Calcified catheter "cast" masquerading as a retained catheter fragment after removal of an implanted venous access device [Case Report]

Sabbaghian, M Shirin; Rivera, Rafael; Ginsburg, Howard B; Nadler, Evan P
Calcified catheter 'cast' found on radiologic studies after central venous catheter removal is a rare complication that has been reported twice. Both cases were associated with thrombus. In this case report, we present a 15-year-old boy with acute lymphoblastic leukemia who demonstrated on CT scan a radiopacity in his left brachiocephalic vein after removal of an implanted venous access device. This was initially thought to be a retained catheter fragment. Diagnostic studies, including venogram, excluded the presence of a retained catheter fragment. Additional procedures to retrieve a nonexistent catheter fragment were thus avoided. Therefore, a catheter 'cast' should be considered as part of the differential diagnosis when calcification is found on an imaging study after removal of an implantable venous access device to prevent an unwarranted surgical exploration
PMID: 17394003
ISSN: 0179-0358
CID: 75649

Laparoscopic neo-os creation in an adolescent with uterus didelphys and obstructed hemivagina [Case Report]

Patterson, Danielle; Mueller, Claudia; Strubel, Naomi; Rivera, Rafael; Ginsburg, Howard B; Nadler, Evan P
Uterus didelphys is a rare congenital anomaly with a well-documented association with obstructed hemivagina and ipsilateral renal agenesis. Treatment of this anomaly includes drainage of hematocolopos and excision of the vaginal septum, which has traditionally used a scalpel or scissors, often with hymenotomy. Recently, a less invasive approach using hysteroscopic resection has been reported, allowing improved visualization with preservation of the hymenal ring. In this article, we present an alternative minimally invasive approach using a combination of laparoscopy and vaginoscopy in the case of a 10-year-old girl. This approach allows for treatment in cases wherein vaginoscopy provides inadequate visualization with the advantage of enabling full evaluation for associated complications affecting future fertility including endometriosis, pelvic infection, and pelvic adhesions
PMID: 17011253
ISSN: 1531-5037
CID: 69029

An appendiceal leiomyoma in a child with acquired immunodeficiency syndrome [Case Report]

Sambol, Elliot; Patterson, Danielle; Rivera, Rafael; Borys, Dariusz; Greco, M Alba; Kaul, Aditya; Nadler, Evan P
Children with acquired immunodeficiency syndrome (AIDS) are at an increased risk for lymphoproliferative and neoplastic disorders. Included among these are smooth muscle neoplasms such as leiomyomas and leiomyosarcomas. There have been at least 15 reported cases of smooth muscle tumors in the approximately 8,000 children with AIDS, however the incidence in immunocompetent children is only two per ten million. The lesions in children with human immunodeficiency virus infection are usually found in the lung, liver, and gastrointestinal tract. Here, we present an unusual case of a 12-year-old African American girl with vertically acquired AIDS who presented to the pediatric emergency department with severe diffuse abdominal pain. She was ultimately found to have an appendiceal leiomyoma on abdominal exploration, the first reported case. Our report suggests that smooth muscle tumors of the appendix be included in the differential diagnosis of abdominal masses in children with AIDS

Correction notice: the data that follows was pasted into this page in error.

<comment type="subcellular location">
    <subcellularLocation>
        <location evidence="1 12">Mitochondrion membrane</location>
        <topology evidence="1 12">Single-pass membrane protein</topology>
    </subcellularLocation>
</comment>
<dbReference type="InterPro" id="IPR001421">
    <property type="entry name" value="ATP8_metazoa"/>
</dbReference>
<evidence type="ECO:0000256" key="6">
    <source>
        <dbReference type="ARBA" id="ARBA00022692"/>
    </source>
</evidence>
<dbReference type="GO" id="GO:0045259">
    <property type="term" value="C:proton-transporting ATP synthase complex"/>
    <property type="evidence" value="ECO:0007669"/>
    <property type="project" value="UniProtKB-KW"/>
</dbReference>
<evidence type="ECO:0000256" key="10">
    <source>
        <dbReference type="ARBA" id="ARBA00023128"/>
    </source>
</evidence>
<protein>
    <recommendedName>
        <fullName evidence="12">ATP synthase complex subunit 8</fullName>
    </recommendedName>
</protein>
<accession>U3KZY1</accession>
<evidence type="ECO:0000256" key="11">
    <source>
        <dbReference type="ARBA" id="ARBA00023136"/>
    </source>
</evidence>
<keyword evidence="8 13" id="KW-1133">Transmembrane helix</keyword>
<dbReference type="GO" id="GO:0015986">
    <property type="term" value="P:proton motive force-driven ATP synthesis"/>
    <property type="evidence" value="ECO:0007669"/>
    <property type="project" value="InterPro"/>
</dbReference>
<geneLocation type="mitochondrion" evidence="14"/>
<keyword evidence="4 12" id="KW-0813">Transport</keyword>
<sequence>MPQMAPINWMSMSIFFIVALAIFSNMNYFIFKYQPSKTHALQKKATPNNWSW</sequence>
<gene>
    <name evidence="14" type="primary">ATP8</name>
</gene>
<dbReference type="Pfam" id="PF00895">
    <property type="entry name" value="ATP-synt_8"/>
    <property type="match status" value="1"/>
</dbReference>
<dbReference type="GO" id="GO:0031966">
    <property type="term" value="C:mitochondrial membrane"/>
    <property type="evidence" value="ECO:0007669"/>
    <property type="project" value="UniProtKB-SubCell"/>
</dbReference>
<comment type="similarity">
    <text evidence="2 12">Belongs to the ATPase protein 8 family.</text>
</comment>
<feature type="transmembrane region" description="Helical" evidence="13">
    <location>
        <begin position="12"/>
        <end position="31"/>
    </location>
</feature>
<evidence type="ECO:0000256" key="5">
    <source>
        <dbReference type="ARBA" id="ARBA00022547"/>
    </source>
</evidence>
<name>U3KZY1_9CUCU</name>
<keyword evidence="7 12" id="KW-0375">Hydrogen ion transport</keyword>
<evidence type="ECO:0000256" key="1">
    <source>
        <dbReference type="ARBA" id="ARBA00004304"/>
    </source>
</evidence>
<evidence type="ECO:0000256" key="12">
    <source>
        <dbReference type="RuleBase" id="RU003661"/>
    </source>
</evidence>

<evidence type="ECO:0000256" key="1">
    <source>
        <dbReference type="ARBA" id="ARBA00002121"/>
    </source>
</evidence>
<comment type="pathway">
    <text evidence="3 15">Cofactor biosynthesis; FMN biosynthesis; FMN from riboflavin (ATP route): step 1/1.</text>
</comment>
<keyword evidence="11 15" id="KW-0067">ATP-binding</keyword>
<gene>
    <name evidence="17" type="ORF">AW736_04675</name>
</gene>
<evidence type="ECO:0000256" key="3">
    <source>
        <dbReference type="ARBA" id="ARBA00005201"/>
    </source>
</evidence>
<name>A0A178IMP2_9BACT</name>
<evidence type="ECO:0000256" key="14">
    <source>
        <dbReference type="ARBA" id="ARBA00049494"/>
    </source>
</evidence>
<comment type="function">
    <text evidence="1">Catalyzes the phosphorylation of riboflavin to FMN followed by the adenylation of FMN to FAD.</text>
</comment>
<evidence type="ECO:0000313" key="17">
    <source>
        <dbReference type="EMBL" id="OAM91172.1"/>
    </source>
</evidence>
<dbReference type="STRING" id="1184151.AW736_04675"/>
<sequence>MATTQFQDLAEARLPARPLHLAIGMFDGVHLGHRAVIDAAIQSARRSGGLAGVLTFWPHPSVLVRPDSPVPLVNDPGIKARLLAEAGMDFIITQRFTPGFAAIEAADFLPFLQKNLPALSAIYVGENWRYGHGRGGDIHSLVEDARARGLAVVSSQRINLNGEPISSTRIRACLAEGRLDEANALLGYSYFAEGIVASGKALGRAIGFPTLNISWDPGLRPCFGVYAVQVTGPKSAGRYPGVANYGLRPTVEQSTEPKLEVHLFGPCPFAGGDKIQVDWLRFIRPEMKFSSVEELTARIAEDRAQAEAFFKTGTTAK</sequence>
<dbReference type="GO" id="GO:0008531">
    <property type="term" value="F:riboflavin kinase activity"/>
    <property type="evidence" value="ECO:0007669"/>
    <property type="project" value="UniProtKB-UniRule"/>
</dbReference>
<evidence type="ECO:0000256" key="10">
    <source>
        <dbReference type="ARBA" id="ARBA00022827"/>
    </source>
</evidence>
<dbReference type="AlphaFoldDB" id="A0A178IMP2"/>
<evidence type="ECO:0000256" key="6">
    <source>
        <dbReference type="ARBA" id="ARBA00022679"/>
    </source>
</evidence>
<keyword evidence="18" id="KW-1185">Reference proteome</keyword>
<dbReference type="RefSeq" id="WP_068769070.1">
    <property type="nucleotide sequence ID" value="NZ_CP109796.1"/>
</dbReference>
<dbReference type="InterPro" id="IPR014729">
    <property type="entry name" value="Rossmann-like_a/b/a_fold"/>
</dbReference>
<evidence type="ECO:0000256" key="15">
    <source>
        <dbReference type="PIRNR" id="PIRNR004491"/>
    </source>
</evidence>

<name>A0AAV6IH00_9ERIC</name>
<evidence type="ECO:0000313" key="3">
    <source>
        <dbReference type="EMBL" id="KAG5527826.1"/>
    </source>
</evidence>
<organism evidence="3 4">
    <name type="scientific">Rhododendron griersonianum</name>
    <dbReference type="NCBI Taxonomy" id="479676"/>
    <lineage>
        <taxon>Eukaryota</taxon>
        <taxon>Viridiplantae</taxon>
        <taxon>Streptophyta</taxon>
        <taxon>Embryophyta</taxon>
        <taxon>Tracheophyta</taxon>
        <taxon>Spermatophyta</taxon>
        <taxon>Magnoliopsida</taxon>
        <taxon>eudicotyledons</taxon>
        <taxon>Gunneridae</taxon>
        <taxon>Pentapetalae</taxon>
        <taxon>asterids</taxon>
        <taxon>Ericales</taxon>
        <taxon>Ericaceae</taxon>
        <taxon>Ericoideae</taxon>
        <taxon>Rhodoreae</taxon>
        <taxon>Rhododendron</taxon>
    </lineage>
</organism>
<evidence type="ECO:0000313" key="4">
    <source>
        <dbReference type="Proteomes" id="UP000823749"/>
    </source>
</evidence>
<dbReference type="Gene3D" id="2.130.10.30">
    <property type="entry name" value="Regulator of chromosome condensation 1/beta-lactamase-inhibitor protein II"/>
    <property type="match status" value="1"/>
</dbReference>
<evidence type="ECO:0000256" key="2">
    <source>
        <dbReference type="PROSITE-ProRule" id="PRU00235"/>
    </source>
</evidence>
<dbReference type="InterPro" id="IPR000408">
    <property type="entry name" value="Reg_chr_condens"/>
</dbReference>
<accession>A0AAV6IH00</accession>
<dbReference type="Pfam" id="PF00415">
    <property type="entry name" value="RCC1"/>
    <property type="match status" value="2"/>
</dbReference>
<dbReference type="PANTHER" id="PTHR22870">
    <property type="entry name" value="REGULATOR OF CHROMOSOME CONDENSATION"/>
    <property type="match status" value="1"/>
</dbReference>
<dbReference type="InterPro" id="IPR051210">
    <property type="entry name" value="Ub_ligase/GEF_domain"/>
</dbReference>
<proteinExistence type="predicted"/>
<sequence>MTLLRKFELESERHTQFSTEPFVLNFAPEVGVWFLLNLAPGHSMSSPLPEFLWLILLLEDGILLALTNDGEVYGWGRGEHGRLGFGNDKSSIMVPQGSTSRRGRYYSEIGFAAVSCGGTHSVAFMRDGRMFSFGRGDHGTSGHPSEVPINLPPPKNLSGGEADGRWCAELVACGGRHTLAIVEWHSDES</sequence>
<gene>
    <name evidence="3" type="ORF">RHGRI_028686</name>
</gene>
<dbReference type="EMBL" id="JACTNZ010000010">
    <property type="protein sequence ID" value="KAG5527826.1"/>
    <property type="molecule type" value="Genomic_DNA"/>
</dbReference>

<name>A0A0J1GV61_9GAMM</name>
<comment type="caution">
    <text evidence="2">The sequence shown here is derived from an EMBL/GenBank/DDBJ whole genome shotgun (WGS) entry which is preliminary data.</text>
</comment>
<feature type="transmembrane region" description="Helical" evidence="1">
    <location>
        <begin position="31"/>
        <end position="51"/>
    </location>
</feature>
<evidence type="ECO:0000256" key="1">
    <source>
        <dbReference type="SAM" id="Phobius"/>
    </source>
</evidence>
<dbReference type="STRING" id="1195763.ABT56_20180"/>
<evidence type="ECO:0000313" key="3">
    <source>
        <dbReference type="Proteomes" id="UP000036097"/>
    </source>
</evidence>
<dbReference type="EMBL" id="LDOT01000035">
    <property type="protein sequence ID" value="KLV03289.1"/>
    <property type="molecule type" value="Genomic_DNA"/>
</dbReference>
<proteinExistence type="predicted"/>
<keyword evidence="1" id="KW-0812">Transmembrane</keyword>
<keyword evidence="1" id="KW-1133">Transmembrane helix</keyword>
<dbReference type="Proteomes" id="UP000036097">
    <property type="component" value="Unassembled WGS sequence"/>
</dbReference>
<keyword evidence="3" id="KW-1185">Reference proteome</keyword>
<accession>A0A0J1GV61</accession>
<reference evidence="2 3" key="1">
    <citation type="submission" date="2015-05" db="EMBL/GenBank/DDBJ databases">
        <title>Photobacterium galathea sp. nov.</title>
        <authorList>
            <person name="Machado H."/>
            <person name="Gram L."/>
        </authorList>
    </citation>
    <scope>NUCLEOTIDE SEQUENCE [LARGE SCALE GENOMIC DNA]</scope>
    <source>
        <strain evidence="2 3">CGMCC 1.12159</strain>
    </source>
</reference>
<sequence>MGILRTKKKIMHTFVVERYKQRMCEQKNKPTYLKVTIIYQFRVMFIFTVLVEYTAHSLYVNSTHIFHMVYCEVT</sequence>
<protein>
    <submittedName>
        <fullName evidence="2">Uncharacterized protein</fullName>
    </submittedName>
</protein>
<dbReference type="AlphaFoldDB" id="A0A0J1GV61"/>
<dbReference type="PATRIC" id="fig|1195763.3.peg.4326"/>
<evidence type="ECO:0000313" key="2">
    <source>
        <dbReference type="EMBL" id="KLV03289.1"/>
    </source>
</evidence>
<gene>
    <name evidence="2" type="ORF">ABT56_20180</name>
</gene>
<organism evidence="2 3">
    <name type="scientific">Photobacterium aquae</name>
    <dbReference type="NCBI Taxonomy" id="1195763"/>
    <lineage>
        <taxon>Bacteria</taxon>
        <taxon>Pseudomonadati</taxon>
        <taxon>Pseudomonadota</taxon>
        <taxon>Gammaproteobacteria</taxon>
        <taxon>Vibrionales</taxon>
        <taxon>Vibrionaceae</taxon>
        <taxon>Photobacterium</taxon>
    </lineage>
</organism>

PMID: 16944181
ISSN: 0179-0358
CID: 69689

The relationship between alpha angle and resistive index of the femoral epiphysis in the normal and abnormal infant hip

Amodio, John; Rivera, Rafael; Pinkney, Lynne; Strubel, Naomi; Fefferman, Nancy
BACKGROUND: The arterial vascularity of the hip has been investigated in normal infants using duplex Doppler sonography. This study addressed the differences in hip vascularity in infants with respect to gender and acetabular morphology. OBJECTIVE: To determine whether there is a relationship between the resistive index of the vessels of the femoral chondroepiphysis and the alpha angle in normal infant hips and in those with developmental dysplasia of the hip. MATERIALS AND METHODS: We studied 76 hips (38 patients) with gray-scale and power Doppler US. The patients were referred because of a possible abnormal clinical hip examination or had risk factors for developmental dysplasia of the hip. The infants ranged in age from 1 day to 6 weeks. There were 13 boys and 25 girls. Gray-scale images were initially performed in the coronal and transverse planes to evaluate acetabular morphology, alpha angle and position of the femoral chondroepiphysis relative to the acetabulum. The hips were then examined with power Doppler US, in both sagittal and transverse planes, to identify arterial vessels within the femoral epiphysis. Resistive indices were then recorded from the spectral analysis in each vessel identified. Each examination was performed by one of five pediatric radiologists. Mixed model regression was used to assess the relationship between resistive index and alpha angle, age and gender. RESULTS: Of the 76 hips, 34 had an alpha angle of 60 degrees or greater and were classified as normal, 26 had an alpha angle between 50 degrees and 59 degrees and were classified as immature, and 13 had an alpha angle of less than 50 degrees and were either subluxed or dislocated at the time of examination. At least two vessels were documented in each femoral epiphysis except in three hips, in which no vessels could be documented because of technical factors. There was a statistically significant linear relationship between the alpha angle and resistive index, such that the resistive index tended to rise with increasing alpha angle (P=0.0022). In addition, female infants had a significantly higher average resistive index than the average resistive index in male infants with the same alpha angle (P=0.0005). CONCLUSION: There is a direct linear relationship between alpha angle and resistive index in the infant hip. Female infants have a higher average resistive index than male infants. We believe that these results might serve as a model for predicting an infant hip at risk of ischemia. In addition, the fact that lower resistive indices of the femoral epiphysis are associated with acetabular dysplasia might help explain the documented low incidence of avascular necrosis in untreated hip dysplasia